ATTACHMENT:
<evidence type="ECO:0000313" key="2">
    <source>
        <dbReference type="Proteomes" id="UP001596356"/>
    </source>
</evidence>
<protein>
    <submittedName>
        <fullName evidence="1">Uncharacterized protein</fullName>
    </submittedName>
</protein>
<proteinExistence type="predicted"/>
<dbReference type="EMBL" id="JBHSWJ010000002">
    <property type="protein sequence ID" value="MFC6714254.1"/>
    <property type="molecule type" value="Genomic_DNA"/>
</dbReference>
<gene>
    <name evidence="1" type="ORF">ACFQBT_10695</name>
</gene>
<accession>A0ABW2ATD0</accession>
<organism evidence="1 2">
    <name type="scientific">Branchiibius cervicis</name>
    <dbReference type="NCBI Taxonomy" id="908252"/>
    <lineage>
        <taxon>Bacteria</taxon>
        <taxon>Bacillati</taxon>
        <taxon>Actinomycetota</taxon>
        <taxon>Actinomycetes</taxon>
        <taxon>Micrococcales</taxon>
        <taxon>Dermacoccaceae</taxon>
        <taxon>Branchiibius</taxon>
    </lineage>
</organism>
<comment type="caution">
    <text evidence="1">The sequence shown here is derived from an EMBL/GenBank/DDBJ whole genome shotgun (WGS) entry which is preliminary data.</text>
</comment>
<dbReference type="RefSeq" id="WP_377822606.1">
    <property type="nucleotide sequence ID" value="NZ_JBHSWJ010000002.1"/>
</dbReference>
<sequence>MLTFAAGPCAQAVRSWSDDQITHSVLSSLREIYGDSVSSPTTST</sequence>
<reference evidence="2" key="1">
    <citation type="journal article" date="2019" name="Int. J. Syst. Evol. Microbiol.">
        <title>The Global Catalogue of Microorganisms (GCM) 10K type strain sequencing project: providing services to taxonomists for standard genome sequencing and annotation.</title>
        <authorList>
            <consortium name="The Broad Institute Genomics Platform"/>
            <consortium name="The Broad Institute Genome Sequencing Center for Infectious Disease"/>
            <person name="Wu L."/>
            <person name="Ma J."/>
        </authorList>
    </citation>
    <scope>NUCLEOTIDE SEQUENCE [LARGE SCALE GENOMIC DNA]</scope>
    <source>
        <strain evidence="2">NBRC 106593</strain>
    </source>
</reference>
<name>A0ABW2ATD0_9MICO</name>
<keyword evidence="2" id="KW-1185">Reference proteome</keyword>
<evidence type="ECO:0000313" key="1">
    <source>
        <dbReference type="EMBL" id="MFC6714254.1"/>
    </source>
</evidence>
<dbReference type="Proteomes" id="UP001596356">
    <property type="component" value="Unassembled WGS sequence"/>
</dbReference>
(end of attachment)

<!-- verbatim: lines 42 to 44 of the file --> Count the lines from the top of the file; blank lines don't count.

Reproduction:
        <title>The Global Catalogue of Microorganisms (GCM) 10K type strain sequencing project: providing services to taxonomists for standard genome sequencing and annotation.</title>
        <authorList>
            <consortium name="The Broad Institute Genomics Platform"/>